“The decision by SeaWorld to phase out killer whale shows in San Diego is a welcome step along the path toward ending the captivity of these magnificent creatures,” Schiff said in a statement. “Much more needs to be done, however, and I would urge the company to curtail the breeding of their orcas and partner in the creation of ocean sanctuaries. The fact still remains that as long as SeaWorld holds orcas in captivity, the physical and psychological problems associated with their captivity will persist.”
Meanwhile, in October the California Coastal Commission approved SeaWorld’s proposal for a $100 million new orca habitat, but with a major caveat: that the company stop breeding killer whales and not add any more orcas caught in captivity.
SeaWorld has vowed to challenge that decision in court.
It’s important to remember that forcing orcas to perform tricks for tourists is only one of a laundry list of critiques launched by opponents. Killer whales at SeaWorld tend to die a far younger ages than those in the wild, and it takes a battery of medications (including antibiotics and even, at times antidepressants) to keep them alive. Captive whales are removed from their natural born families and often moved around the country, and even overseas, like so many chess pieces. Calves are often removed from their mothers at very young ages, even though wild killer whales stay with their families for life: Male orcas spend 75 percent of their time within one body length of their mothers.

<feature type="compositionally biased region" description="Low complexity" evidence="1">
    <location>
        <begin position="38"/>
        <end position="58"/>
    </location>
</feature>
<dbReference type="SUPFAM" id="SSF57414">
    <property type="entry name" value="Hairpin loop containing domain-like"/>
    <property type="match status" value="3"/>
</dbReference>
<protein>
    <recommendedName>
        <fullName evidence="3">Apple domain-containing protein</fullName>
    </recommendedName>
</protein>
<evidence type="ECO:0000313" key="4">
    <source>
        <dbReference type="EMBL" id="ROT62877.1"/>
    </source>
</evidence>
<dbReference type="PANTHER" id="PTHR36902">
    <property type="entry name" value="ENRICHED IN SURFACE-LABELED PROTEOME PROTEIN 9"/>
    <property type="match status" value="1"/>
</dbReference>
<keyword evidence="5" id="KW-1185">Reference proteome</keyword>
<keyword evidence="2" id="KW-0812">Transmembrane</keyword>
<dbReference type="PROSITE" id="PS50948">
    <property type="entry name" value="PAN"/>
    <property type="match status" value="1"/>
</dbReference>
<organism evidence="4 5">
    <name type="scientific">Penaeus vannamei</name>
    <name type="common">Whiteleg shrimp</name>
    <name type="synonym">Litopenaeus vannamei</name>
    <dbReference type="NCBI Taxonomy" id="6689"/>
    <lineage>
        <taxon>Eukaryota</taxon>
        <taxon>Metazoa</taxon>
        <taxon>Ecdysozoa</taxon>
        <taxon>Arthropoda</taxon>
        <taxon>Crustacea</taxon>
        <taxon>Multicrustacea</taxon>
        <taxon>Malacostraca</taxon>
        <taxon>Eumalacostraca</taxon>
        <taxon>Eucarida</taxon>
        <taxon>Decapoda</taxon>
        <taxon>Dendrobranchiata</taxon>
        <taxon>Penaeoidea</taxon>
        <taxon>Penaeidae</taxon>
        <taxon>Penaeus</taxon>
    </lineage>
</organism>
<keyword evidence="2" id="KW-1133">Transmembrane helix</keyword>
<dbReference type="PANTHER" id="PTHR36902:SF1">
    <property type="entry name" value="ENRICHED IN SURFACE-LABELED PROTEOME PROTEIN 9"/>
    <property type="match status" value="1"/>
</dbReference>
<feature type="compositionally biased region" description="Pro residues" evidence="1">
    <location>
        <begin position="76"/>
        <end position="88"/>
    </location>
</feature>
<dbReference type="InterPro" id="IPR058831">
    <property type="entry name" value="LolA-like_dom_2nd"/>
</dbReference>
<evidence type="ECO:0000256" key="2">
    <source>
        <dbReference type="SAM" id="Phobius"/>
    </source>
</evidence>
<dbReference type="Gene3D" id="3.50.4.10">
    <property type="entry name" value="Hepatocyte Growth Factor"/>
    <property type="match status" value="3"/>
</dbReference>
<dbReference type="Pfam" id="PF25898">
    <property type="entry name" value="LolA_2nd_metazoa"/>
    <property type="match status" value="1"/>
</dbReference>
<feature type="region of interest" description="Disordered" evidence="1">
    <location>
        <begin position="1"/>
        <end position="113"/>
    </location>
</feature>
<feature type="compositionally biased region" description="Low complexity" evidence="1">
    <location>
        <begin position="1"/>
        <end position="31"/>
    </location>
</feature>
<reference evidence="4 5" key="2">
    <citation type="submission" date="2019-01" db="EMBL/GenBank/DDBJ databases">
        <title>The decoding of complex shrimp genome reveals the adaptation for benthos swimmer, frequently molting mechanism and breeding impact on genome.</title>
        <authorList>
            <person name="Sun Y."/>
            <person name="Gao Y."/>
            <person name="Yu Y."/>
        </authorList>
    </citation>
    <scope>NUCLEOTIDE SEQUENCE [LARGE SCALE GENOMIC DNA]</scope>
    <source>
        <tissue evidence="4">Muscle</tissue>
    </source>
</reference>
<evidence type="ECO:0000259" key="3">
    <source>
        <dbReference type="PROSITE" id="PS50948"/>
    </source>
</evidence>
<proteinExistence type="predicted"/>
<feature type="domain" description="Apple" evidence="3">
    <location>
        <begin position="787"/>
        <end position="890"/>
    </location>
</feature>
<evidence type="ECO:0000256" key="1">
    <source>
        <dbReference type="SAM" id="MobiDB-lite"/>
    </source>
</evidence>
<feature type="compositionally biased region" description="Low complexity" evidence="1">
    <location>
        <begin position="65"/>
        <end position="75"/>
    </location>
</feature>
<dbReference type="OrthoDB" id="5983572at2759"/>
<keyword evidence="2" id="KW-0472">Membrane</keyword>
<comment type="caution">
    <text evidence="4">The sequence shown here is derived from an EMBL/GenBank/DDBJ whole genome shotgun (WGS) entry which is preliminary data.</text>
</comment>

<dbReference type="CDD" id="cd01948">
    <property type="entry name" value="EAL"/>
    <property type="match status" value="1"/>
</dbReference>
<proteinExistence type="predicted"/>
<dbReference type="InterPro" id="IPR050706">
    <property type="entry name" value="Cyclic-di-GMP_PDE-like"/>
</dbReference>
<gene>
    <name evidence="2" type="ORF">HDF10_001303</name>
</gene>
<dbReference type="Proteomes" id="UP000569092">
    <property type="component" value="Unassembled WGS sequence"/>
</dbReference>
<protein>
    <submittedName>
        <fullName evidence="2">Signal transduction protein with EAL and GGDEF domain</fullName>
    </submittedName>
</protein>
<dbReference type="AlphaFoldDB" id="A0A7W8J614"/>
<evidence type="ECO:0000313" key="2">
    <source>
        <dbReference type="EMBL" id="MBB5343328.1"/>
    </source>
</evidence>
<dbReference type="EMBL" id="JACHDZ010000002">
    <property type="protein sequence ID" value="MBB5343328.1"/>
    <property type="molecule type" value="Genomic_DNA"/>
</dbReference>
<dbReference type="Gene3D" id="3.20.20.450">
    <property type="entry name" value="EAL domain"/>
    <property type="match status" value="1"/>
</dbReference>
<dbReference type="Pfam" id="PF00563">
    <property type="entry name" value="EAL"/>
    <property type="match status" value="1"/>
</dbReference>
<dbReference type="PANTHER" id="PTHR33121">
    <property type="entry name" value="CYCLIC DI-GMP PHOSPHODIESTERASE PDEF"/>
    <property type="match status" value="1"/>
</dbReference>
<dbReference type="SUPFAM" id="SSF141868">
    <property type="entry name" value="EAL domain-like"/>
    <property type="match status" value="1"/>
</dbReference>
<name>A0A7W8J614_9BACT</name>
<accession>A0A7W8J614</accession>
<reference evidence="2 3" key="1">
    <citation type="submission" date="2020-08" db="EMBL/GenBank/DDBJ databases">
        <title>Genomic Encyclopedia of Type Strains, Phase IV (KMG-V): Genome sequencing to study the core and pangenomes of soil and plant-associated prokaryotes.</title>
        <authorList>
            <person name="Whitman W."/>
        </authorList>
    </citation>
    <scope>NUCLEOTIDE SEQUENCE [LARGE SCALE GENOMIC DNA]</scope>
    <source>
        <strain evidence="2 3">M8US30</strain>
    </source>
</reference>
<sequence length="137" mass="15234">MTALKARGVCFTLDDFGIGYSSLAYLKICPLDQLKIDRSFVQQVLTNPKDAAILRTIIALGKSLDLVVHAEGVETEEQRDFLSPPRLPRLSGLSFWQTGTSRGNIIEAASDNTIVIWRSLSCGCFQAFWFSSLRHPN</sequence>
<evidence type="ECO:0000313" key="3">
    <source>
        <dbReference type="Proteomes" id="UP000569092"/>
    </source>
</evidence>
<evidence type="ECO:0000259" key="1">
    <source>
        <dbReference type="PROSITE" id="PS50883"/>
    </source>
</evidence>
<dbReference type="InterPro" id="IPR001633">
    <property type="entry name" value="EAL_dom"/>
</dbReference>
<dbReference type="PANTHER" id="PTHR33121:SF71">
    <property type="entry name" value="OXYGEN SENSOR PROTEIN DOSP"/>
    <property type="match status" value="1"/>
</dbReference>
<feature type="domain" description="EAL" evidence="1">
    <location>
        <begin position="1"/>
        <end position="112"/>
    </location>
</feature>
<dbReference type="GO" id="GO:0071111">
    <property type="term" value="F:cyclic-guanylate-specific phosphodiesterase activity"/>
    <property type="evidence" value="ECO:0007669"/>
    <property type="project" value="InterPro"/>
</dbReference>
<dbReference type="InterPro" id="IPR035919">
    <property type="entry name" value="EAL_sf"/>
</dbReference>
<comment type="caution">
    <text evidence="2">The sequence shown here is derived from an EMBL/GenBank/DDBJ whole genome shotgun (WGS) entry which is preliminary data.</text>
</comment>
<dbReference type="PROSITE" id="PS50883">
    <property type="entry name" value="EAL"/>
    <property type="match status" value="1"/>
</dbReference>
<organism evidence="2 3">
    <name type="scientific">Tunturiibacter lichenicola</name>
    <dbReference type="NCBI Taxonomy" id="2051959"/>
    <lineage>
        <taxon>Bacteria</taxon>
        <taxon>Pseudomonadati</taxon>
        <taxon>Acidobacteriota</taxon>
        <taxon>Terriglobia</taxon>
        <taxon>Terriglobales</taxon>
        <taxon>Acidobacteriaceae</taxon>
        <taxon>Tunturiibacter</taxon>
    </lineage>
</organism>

Captive whales also act out aggressively against each other, and against humans (four people have died in orca tanks and many others have been injured, some of them quite seriously), they break their teeth on concrete walls and metal gates, requiring the pulp to be removed with a hand-held power drill without anesthetic, and 100 percent of captive adult males have collapsed dorsal fins, compared with just one percent of wild killer whales.
None of that will change with this new baby step announced by SeaWorld.
The way I see it, ending the orca shows as they currently exist in San Diego may actually contribute to SeaWorld’s steady decline in attendance. Obviously, those opposed to orca captivity will not be lured to the park because of this announcement, and those who do like the shows may stay away, spending their limited entertainment dollars at other venues.
So what should happen next? I agree with animal-rights activists that these magnificent, intelligent, highly social animals should be retired to seaside sanctuaries, where they could live out their lives in the natural ocean while still receiving human care when needed. SeaWorld could even charge admission for people to see its killer whales in a far more suitable habitat.
SeaWorld is in big trouble, and this latest Band-Aid on its gaping wounds will do little to stop the hemorrhaging.
David Kirby, who spoke at HLS last semester, is author of the book Death at SeaWorld and a regular contributor to www.TakePart.com.